.- Helping children in danger from disease and exploitation was the focus of a press conference held by Cardinal Javier Lozano Barragan and other clergy at the Vatican’s press office this morning. The aim of the upcoming conference will be to examine what the Scriptures say about helping children and to seek ways to apply these teachings.
This year’s international conference being held by the Pontifical Council for Health Pastoral Care has as its theme: "Pastoral Care in the Treatment of Sick Children,” and will be held at the Vatican from November 13 to 15.
Speaking to the press on Tuesday morning, Cardinal Lozano Barragan began his remarks by highlighting the desperate situation of many children around the world with some statistics. The cardinal asserted that "in the last decade more than two million children have been killed in the course of armed conflict, six million have been left handicapped, tens of thousands mutilated by antipersonnel mines and 300,000 recruited as child soldiers. More than 4,300,000 children have died of AIDS.”
While Cardinal Lozano Barragan cited poverty as the “principal cause of childhood sickness,” he also underscored the fact that, “Two hundred and fifty million children under 15 work” and that many children and adolescents are “left to their own devices” when they view television programs or search the Internet.
“There are no controls on television programs or on the Internet where they navigate without any kind of moral guidance. The sex trade, pedophilia, violence in schools, crimes, organized bands, etc., are all growing phenomena. ... Many families have relinquished their duty to educate" their children and "very often school education is reduced to mere information, with authentic formation being abandoned," he lamented.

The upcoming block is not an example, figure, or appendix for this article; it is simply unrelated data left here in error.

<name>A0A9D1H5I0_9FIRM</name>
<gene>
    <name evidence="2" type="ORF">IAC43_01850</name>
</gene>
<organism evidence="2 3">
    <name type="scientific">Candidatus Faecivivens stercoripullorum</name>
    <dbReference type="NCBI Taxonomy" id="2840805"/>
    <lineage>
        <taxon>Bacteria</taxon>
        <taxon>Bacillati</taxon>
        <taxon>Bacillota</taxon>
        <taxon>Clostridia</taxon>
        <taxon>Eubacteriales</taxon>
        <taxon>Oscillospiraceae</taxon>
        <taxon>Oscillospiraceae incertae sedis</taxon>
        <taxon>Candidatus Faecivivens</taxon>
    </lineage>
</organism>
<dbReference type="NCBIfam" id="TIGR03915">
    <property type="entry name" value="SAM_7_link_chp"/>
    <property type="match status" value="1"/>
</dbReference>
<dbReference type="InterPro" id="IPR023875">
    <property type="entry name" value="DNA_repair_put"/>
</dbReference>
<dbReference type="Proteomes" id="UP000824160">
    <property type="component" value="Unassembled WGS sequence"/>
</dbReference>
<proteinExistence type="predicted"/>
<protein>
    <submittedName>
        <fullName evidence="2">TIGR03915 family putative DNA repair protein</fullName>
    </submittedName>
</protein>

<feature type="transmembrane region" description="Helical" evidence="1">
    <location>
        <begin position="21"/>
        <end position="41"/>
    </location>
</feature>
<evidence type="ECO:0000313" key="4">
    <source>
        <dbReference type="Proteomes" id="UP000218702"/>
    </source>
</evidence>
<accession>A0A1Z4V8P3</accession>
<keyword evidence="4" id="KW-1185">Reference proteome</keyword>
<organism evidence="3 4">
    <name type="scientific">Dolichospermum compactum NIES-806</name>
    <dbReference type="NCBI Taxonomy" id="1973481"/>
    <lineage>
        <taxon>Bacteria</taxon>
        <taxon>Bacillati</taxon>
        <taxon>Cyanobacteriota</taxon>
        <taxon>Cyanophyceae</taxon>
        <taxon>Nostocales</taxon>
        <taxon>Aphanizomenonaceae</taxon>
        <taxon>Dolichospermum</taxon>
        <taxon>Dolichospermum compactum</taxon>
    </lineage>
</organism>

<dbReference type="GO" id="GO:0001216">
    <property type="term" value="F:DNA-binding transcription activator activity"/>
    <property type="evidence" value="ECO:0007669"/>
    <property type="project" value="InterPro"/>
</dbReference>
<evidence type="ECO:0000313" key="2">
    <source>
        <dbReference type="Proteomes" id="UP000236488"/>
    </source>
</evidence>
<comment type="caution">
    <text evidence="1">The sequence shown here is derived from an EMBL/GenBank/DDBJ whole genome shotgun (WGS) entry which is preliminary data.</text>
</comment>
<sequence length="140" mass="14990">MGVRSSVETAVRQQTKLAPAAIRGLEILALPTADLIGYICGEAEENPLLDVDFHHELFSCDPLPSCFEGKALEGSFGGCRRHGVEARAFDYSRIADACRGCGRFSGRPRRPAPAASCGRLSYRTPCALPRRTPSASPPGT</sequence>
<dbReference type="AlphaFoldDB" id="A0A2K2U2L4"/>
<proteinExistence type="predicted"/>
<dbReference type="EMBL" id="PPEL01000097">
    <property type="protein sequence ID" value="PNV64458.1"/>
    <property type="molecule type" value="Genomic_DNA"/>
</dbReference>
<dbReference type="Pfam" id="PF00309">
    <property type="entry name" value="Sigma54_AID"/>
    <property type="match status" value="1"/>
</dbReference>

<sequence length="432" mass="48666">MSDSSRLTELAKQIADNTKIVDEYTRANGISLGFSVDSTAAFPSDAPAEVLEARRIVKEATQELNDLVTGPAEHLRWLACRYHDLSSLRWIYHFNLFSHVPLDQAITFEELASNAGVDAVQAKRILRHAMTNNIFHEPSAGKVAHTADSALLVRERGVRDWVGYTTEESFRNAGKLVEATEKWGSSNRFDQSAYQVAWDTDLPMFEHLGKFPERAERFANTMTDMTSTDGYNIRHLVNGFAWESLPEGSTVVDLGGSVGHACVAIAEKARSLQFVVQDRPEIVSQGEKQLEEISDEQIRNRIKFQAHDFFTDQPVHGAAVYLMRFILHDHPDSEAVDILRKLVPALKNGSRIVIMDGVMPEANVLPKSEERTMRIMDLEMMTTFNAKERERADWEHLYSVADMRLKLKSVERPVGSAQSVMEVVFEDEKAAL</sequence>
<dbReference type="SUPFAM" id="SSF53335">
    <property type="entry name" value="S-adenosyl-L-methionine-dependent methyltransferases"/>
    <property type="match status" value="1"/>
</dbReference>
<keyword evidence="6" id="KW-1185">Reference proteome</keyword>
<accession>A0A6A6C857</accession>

The international conference will address how to help children by a three step analysis of the situation. The first part of the examination will look at “the reality and origin of childhood diseases,” according to the cardinal.
In the second part of the conference, entitled "Reflection,” participants will analyze "what Holy Scripture and the Fathers of the Church have to tell us about the cure of children, examining what those cures were over the course of Church history and the witness of the saints who consecrated their lives to caring for sick children. ... We will conclude our reflection with a dialogue on the great religions: Judaism, Islam, Hinduism and Buddhism," said the cardinal.
"The third part of the conference is dedicated to 'Action'," Cardinal Lozano Barragan went on. "What kind of catechesis and formation in the faith do we need in order to face this serious problem? How must we proceed in sacramental terms towards these children? How can we use the psychological sciences in this form of treatment? ... At a personal level, we will ask ourselves about the role of the diocese, of the parish, of religious orders and congregations, and of volunteers."
The cardinal concluded by recalling that the conference will be attended "by 41 specialists from various countries, all of them highly qualified in their specific fields."